- About the source of funds to satisfy that they do not constitute the proceeds from crime,
- Carry out further checks, like adverse media searches and criminal records,
- Ensure immediate access to such information to minimize exposure to risks of financial crime,
- Use of third-party compliance software like sanctions screening APIs and SaaS,
- On-going monitoring even after client on boarding, that includes financial sanctions and PEP screening,
- Check the Ultimate Beneficial Ownership Structure (UBO),
- Suspicious reporting to authorities.
The approach to diligence should ensure constant monitoring to identify potential triggers like changes in the product/service, business relationship, and suspicious patterns in transactions or concerns about information collected.
Advantages of EDD
- Implementing enhanced diligence ensures minimizing on opportunities lost, while ensuring the institution is not exposed to risks of financial crime or terrorist financing activities.
- In the event of any ML/TF incident, if EDD rules are adhered to, penalties may not be applicable.
- EDD can be adapted to size of the institution, making it very suitable for SMBs engaged in high-risk sectors like money remittances
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CDD and ECDD FAQ
What is CDD and EDD?
CDD – Customer Due Diligence is a process of KYC which is used to gather customer’s data about identity, address and to evaluate the risk category of the customer. In general it is a kind of basic scrutiny about a customer. EDD-Enanched Due Diligence is a additional KYC process to be followed for high risk customers.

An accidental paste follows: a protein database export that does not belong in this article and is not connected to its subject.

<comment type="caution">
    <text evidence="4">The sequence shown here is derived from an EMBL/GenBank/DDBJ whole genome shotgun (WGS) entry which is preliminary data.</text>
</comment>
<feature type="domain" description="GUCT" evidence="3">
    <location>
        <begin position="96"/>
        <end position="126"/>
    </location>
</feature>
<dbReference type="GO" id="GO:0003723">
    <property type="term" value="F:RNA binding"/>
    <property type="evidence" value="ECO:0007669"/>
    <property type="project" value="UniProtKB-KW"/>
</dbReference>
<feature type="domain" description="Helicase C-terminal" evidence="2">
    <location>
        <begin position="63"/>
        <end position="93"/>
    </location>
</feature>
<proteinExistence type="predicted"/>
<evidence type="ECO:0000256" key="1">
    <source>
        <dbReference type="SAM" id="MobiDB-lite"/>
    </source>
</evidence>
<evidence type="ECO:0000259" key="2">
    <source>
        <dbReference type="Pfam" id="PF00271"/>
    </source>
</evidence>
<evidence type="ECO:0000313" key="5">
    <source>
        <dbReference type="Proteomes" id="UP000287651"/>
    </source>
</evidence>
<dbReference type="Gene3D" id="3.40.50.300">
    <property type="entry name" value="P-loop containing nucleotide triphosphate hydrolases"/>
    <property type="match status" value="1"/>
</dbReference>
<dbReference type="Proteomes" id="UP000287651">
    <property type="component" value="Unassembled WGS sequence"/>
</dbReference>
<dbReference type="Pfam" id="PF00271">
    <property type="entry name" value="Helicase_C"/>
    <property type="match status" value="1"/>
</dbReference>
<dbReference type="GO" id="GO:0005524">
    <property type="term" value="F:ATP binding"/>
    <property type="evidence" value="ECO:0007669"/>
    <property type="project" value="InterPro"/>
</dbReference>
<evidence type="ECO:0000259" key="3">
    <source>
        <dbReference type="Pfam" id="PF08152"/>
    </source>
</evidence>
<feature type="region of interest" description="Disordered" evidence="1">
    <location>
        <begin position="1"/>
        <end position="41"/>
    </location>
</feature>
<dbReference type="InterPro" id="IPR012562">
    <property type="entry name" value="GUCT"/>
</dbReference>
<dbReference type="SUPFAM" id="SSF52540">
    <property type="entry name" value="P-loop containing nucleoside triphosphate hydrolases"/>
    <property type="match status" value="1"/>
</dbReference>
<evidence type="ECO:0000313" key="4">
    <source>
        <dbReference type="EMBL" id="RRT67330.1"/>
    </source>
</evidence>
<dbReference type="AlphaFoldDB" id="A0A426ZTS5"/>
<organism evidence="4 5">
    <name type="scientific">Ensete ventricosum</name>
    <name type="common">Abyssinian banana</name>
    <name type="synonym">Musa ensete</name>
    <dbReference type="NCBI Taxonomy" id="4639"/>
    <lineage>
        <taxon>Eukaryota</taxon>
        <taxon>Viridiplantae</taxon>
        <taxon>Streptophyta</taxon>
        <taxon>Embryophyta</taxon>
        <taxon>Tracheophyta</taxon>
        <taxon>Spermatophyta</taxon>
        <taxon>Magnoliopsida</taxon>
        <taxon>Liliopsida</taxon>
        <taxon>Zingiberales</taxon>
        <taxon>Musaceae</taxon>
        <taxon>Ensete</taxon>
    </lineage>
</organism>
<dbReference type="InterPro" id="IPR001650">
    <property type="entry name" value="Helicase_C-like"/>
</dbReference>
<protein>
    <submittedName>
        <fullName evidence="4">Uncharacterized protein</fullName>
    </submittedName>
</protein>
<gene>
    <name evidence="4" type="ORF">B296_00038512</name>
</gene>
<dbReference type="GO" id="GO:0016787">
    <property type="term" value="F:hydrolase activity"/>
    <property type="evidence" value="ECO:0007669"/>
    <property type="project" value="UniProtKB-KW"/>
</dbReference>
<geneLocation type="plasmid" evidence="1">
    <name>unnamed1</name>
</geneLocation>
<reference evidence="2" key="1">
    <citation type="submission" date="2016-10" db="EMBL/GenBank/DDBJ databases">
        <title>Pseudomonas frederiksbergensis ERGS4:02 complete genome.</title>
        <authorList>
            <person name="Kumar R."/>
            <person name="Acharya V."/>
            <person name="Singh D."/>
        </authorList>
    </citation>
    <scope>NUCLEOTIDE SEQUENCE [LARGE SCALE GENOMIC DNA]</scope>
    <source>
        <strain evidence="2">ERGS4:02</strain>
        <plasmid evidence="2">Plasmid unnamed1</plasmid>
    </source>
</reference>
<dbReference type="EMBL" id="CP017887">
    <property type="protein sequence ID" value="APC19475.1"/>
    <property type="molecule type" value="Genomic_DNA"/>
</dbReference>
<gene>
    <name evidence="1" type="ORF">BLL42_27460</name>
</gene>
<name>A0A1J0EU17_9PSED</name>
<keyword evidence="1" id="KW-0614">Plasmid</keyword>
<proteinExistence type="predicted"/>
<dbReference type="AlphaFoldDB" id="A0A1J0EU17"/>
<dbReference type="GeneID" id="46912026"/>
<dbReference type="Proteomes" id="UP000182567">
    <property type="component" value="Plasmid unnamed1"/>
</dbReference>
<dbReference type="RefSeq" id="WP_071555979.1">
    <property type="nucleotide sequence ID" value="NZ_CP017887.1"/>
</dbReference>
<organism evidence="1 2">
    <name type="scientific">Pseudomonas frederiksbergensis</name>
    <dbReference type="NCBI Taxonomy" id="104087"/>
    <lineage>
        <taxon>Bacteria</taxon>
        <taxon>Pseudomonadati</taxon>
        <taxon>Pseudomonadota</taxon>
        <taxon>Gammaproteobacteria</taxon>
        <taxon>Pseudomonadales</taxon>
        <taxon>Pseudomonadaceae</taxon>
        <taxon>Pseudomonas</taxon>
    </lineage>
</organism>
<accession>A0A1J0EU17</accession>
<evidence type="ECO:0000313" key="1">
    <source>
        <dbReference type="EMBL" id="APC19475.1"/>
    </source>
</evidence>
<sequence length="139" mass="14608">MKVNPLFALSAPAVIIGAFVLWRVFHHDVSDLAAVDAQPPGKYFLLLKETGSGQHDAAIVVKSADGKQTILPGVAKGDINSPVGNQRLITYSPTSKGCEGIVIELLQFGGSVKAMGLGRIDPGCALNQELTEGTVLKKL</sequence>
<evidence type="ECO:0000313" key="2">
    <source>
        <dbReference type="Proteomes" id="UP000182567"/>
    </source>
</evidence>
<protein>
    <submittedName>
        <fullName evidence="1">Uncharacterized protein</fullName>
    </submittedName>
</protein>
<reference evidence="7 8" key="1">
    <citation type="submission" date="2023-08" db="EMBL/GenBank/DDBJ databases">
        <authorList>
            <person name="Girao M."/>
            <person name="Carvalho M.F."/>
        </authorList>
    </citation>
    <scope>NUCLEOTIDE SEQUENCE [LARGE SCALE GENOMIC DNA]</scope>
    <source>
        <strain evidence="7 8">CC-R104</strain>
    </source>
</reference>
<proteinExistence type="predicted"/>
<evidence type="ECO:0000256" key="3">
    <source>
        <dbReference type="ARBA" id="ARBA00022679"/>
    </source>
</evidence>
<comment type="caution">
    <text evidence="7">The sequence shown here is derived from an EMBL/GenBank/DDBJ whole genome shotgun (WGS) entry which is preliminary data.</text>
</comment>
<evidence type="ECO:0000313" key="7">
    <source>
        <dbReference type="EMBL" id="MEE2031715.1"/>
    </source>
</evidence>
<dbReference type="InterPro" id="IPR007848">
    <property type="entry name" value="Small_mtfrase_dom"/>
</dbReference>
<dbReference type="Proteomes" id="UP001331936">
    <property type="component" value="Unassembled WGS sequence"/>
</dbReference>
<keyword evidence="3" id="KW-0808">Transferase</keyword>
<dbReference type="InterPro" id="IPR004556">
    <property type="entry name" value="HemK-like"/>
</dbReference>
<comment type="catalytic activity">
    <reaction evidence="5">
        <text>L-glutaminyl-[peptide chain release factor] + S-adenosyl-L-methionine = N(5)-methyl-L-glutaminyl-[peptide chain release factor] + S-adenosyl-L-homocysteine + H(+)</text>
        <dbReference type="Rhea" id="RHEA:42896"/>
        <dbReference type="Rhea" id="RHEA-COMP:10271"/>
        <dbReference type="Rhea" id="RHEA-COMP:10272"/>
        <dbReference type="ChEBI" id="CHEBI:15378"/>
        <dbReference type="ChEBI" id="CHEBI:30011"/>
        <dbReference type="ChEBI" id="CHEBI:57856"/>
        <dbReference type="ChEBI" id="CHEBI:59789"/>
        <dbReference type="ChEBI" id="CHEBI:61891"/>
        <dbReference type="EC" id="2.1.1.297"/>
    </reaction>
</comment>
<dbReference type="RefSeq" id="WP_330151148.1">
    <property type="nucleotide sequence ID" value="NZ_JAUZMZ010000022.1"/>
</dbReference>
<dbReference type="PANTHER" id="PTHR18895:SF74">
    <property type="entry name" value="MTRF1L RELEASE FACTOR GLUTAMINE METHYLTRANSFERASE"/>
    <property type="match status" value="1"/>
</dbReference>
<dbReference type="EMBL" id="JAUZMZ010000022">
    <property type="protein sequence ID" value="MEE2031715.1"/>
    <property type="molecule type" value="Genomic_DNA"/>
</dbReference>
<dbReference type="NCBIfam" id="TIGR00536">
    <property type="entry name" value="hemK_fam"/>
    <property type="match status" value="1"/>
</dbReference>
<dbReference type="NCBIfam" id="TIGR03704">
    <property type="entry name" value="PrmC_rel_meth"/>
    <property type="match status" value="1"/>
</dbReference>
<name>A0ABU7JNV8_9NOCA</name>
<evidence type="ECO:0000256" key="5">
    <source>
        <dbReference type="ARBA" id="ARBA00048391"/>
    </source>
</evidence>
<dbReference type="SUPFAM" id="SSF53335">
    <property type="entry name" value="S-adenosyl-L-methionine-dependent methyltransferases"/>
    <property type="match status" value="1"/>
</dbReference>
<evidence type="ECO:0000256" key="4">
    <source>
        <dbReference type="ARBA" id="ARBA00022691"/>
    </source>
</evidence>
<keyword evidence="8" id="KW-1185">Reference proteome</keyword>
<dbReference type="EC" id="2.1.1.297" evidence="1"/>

What is CDD Customer Due Diligence?
Customer Due Diligence (CDD) information comprises the facts about a customer that should enable an organisation to assess the extent to which the customer exposes it to a range of risks. These risks include money laundering and terrorist financing.
Why is CDD important?
Enhanced Due Diligence for Higher-Risk Customers
It is crucial that all securities firms and financial institutions understand that CDD and risk scoring a customer or entity is an ongoing process, and firms must take measures to ensure account profiles are current and monitoring is risk-based.
What are the 3 stages of money laundering?
There are three stages involved in money laundering; placement, layering and integration. Placement –This is the movement of cash from its source. On occasion the source can be easily disguised or misrepresented.
What is PEP KYC?
In financial regulation, “politically exposed person” (PEP) is a term describing someone who has been entrusted with a prominent public function. A PEP generally presents a higher risk for potential involvement in bribery and corruption by virtue of their position and the influence that they may hold.
What are the three 3 components of KYC?
They usually frame their KYC policies incorporating the following four key elements:
Customer Acceptance Policy;
Customer Identification Procedures;
Monitoring of Transactions; and.